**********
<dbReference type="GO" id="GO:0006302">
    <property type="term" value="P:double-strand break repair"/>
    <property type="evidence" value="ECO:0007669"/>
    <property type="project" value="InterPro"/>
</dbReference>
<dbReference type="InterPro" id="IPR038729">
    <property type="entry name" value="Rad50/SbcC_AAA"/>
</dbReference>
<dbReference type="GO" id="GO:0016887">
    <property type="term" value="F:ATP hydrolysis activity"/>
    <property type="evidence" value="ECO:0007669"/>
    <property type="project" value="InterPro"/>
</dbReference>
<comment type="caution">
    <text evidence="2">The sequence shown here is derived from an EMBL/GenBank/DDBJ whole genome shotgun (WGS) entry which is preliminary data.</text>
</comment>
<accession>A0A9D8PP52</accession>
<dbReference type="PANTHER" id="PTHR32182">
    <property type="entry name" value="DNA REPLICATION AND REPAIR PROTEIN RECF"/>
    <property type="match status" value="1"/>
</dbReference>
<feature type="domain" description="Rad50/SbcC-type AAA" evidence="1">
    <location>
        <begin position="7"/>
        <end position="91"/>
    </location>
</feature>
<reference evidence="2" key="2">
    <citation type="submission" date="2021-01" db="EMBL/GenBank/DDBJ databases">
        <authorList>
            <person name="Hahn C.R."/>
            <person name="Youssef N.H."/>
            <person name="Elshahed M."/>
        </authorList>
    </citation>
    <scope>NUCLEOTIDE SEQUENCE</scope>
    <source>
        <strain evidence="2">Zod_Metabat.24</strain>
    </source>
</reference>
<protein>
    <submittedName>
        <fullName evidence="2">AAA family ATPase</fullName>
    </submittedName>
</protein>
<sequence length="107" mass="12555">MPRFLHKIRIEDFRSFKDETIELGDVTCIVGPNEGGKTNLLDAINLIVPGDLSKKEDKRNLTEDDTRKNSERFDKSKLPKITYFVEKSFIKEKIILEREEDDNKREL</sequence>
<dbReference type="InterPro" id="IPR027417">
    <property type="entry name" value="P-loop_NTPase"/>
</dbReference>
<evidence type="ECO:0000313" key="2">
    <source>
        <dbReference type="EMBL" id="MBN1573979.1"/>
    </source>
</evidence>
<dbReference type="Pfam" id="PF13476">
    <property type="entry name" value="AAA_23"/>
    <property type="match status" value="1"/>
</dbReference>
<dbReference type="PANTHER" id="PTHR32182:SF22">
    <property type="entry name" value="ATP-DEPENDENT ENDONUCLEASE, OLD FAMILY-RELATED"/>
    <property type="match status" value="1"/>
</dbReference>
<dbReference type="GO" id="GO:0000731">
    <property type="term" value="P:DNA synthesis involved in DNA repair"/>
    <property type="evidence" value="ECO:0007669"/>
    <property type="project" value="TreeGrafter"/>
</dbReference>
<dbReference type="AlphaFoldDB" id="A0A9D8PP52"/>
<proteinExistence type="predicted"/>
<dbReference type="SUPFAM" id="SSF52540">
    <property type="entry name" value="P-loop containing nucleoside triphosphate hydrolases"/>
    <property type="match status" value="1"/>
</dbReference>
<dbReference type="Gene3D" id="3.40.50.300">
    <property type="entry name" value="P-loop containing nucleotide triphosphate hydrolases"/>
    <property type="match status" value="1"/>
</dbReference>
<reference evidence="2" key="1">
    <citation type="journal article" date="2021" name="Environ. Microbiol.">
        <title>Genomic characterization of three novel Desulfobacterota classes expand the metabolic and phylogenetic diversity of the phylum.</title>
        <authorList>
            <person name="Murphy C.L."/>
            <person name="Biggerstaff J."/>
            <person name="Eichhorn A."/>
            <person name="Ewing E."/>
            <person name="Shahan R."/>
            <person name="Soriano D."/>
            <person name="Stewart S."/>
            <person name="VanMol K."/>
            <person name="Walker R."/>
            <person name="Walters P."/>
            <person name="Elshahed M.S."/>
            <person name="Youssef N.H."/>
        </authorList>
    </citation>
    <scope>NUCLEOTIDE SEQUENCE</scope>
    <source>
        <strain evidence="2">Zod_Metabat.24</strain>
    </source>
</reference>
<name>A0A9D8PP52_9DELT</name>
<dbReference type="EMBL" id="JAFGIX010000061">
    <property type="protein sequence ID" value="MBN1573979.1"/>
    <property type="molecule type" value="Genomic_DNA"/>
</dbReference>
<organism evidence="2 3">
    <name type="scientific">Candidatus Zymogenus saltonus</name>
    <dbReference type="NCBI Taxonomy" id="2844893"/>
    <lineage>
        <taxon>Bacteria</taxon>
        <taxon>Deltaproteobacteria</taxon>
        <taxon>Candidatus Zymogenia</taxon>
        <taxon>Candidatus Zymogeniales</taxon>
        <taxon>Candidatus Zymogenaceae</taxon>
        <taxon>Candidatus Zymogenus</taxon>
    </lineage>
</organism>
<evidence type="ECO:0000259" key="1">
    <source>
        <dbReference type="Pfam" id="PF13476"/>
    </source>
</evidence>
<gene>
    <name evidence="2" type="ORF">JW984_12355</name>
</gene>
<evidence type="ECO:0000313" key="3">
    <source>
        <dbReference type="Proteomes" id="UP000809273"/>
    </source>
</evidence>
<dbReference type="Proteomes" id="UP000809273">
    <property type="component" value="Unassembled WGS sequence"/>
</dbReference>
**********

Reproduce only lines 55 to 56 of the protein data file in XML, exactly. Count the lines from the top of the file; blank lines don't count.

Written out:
<dbReference type="Pfam" id="PF13476">
    <property type="entry name" value="AAA_23"/>